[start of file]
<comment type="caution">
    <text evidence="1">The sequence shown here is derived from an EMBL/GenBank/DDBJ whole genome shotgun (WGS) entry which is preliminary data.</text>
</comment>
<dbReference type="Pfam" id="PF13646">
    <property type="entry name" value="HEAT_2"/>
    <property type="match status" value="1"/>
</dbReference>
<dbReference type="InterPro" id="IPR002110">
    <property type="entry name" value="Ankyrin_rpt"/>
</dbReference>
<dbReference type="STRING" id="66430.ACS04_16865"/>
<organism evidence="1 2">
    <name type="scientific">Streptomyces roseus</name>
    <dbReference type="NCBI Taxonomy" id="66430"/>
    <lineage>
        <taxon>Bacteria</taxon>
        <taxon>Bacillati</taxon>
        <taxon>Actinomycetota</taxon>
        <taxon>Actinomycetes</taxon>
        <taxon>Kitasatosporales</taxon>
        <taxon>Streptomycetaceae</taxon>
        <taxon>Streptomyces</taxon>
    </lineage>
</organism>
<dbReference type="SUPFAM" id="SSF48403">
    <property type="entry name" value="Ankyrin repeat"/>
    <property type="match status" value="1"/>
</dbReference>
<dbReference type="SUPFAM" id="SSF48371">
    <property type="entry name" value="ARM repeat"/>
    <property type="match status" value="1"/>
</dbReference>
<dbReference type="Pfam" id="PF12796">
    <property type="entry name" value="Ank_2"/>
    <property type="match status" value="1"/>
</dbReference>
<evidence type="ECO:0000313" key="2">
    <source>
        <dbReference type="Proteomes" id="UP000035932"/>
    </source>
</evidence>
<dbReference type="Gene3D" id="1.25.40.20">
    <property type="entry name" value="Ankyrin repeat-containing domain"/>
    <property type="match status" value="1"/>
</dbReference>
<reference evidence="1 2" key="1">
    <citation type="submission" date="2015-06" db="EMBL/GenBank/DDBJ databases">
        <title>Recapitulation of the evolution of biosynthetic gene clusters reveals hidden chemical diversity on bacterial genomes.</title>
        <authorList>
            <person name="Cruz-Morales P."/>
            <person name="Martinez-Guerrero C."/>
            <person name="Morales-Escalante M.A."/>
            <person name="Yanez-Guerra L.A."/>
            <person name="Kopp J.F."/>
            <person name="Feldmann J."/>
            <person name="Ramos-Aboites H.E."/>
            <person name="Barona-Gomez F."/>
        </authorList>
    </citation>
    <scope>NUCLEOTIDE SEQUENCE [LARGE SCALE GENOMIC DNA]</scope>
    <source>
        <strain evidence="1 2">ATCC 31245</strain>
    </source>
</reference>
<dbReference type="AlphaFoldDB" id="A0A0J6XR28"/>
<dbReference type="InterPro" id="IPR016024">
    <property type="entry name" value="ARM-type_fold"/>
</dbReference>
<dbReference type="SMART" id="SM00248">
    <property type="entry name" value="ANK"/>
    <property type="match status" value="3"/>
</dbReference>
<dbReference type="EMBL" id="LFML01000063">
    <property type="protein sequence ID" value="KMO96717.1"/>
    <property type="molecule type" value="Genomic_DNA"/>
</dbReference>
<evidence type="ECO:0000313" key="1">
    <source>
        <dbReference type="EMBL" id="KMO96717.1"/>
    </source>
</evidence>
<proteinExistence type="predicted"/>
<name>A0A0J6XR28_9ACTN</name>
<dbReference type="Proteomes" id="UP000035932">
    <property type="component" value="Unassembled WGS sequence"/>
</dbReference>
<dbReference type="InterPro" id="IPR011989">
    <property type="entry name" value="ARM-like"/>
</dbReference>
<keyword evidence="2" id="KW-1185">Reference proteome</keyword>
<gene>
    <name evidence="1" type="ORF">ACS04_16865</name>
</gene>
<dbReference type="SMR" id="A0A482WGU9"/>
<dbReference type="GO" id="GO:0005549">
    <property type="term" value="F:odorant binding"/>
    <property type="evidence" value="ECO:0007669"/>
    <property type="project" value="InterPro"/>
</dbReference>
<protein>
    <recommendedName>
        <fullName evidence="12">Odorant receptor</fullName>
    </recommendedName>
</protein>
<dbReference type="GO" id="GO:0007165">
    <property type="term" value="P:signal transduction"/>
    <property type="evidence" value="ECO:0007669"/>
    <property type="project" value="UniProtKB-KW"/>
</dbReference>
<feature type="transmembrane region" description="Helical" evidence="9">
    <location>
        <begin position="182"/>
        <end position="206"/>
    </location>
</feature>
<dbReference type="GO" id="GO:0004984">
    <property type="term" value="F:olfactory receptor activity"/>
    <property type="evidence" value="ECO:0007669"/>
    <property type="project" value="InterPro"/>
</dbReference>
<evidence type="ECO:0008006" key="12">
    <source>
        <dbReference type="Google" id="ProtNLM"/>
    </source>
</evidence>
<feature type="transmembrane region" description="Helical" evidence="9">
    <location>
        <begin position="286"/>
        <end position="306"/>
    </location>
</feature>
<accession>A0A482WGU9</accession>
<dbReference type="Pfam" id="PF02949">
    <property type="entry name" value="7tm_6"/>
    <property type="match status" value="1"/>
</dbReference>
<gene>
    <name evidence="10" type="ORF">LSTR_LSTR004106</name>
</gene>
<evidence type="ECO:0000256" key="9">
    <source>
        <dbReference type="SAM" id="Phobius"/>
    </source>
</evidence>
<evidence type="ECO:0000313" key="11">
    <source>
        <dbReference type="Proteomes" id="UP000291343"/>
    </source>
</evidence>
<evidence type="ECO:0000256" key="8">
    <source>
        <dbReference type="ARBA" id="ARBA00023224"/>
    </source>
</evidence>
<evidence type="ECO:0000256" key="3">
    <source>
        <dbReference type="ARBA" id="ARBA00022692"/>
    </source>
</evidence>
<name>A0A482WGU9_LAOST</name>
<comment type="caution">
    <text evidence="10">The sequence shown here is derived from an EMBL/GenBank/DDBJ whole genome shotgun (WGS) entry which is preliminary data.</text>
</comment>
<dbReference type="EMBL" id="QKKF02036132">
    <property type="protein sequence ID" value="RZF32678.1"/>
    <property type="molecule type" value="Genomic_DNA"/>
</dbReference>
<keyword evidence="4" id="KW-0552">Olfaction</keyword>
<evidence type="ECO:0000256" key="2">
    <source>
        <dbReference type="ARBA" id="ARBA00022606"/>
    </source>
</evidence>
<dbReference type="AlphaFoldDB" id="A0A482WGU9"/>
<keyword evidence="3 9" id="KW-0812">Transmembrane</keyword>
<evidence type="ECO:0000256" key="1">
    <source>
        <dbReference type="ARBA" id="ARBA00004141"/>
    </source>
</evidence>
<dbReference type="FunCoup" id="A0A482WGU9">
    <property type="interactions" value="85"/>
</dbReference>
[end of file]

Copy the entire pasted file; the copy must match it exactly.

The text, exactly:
<comment type="caution">
    <text evidence="1">The sequence shown here is derived from an EMBL/GenBank/DDBJ whole genome shotgun (WGS) entry which is preliminary data.</text>
</comment>
<dbReference type="Pfam" id="PF13646">
    <property type="entry name" value="HEAT_2"/>
    <property type="match status" value="1"/>
</dbReference>
<dbReference type="InterPro" id="IPR002110">
    <property type="entry name" value="Ankyrin_rpt"/>
</dbReference>
<dbReference type="STRING" id="66430.ACS04_16865"/>
<organism evidence="1 2">
    <name type="scientific">Streptomyces roseus</name>
    <dbReference type="NCBI Taxonomy" id="66430"/>
    <lineage>
        <taxon>Bacteria</taxon>
        <taxon>Bacillati</taxon>
        <taxon>Actinomycetota</taxon>
        <taxon>Actinomycetes</taxon>
        <taxon>Kitasatosporales</taxon>
        <taxon>Streptomycetaceae</taxon>
        <taxon>Streptomyces</taxon>
    </lineage>
</organism>
<dbReference type="SUPFAM" id="SSF48403">
    <property type="entry name" value="Ankyrin repeat"/>
    <property type="match status" value="1"/>
</dbReference>
<dbReference type="SUPFAM" id="SSF48371">
    <property type="entry name" value="ARM repeat"/>
    <property type="match status" value="1"/>
</dbReference>
<dbReference type="Pfam" id="PF12796">
    <property type="entry name" value="Ank_2"/>
    <property type="match status" value="1"/>
</dbReference>
<evidence type="ECO:0000313" key="2">
    <source>
        <dbReference type="Proteomes" id="UP000035932"/>
    </source>
</evidence>
<dbReference type="Gene3D" id="1.25.40.20">
    <property type="entry name" value="Ankyrin repeat-containing domain"/>
    <property type="match status" value="1"/>
</dbReference>
<reference evidence="1 2" key="1">
    <citation type="submission" date="2015-06" db="EMBL/GenBank/DDBJ databases">
        <title>Recapitulation of the evolution of biosynthetic gene clusters reveals hidden chemical diversity on bacterial genomes.</title>
        <authorList>
            <person name="Cruz-Morales P."/>
            <person name="Martinez-Guerrero C."/>
            <person name="Morales-Escalante M.A."/>
            <person name="Yanez-Guerra L.A."/>
            <person name="Kopp J.F."/>
            <person name="Feldmann J."/>
            <person name="Ramos-Aboites H.E."/>
            <person name="Barona-Gomez F."/>
        </authorList>
    </citation>
    <scope>NUCLEOTIDE SEQUENCE [LARGE SCALE GENOMIC DNA]</scope>
    <source>
        <strain evidence="1 2">ATCC 31245</strain>
    </source>
</reference>
<dbReference type="AlphaFoldDB" id="A0A0J6XR28"/>
<dbReference type="InterPro" id="IPR016024">
    <property type="entry name" value="ARM-type_fold"/>
</dbReference>
<dbReference type="SMART" id="SM00248">
    <property type="entry name" value="ANK"/>
    <property type="match status" value="3"/>
</dbReference>
<dbReference type="EMBL" id="LFML01000063">
    <property type="protein sequence ID" value="KMO96717.1"/>
    <property type="molecule type" value="Genomic_DNA"/>
</dbReference>
<evidence type="ECO:0000313" key="1">
    <source>
        <dbReference type="EMBL" id="KMO96717.1"/>
    </source>
</evidence>
<proteinExistence type="predicted"/>
<name>A0A0J6XR28_9ACTN</name>
<dbReference type="Proteomes" id="UP000035932">
    <property type="component" value="Unassembled WGS sequence"/>
</dbReference>
<dbReference type="InterPro" id="IPR011989">
    <property type="entry name" value="ARM-like"/>
</dbReference>
<keyword evidence="2" id="KW-1185">Reference proteome</keyword>
<gene>
    <name evidence="1" type="ORF">ACS04_16865</name>
</gene>
<dbReference type="SMR" id="A0A482WGU9"/>
<dbReference type="GO" id="GO:0005549">
    <property type="term" value="F:odorant binding"/>
    <property type="evidence" value="ECO:0007669"/>
    <property type="project" value="InterPro"/>
</dbReference>
<protein>
    <recommendedName>
        <fullName evidence="12">Odorant receptor</fullName>
    </recommendedName>
</protein>
<dbReference type="GO" id="GO:0007165">
    <property type="term" value="P:signal transduction"/>
    <property type="evidence" value="ECO:0007669"/>
    <property type="project" value="UniProtKB-KW"/>
</dbReference>
<feature type="transmembrane region" description="Helical" evidence="9">
    <location>
        <begin position="182"/>
        <end position="206"/>
    </location>
</feature>
<dbReference type="GO" id="GO:0004984">
    <property type="term" value="F:olfactory receptor activity"/>
    <property type="evidence" value="ECO:0007669"/>
    <property type="project" value="InterPro"/>
</dbReference>
<evidence type="ECO:0008006" key="12">
    <source>
        <dbReference type="Google" id="ProtNLM"/>
    </source>
</evidence>
<feature type="transmembrane region" description="Helical" evidence="9">
    <location>
        <begin position="286"/>
        <end position="306"/>
    </location>
</feature>
<accession>A0A482WGU9</accession>
<dbReference type="Pfam" id="PF02949">
    <property type="entry name" value="7tm_6"/>
    <property type="match status" value="1"/>
</dbReference>
<gene>
    <name evidence="10" type="ORF">LSTR_LSTR004106</name>
</gene>
<evidence type="ECO:0000256" key="9">
    <source>
        <dbReference type="SAM" id="Phobius"/>
    </source>
</evidence>
<evidence type="ECO:0000313" key="11">
    <source>
        <dbReference type="Proteomes" id="UP000291343"/>
    </source>
</evidence>
<evidence type="ECO:0000256" key="8">
    <source>
        <dbReference type="ARBA" id="ARBA00023224"/>
    </source>
</evidence>
<evidence type="ECO:0000256" key="3">
    <source>
        <dbReference type="ARBA" id="ARBA00022692"/>
    </source>
</evidence>
<name>A0A482WGU9_LAOST</name>
<comment type="caution">
    <text evidence="10">The sequence shown here is derived from an EMBL/GenBank/DDBJ whole genome shotgun (WGS) entry which is preliminary data.</text>
</comment>
<dbReference type="EMBL" id="QKKF02036132">
    <property type="protein sequence ID" value="RZF32678.1"/>
    <property type="molecule type" value="Genomic_DNA"/>
</dbReference>
<keyword evidence="4" id="KW-0552">Olfaction</keyword>
<evidence type="ECO:0000256" key="2">
    <source>
        <dbReference type="ARBA" id="ARBA00022606"/>
    </source>
</evidence>
<dbReference type="AlphaFoldDB" id="A0A482WGU9"/>
<keyword evidence="3 9" id="KW-0812">Transmembrane</keyword>
<evidence type="ECO:0000256" key="1">
    <source>
        <dbReference type="ARBA" id="ARBA00004141"/>
    </source>
</evidence>
<dbReference type="FunCoup" id="A0A482WGU9">
    <property type="interactions" value="85"/>
</dbReference>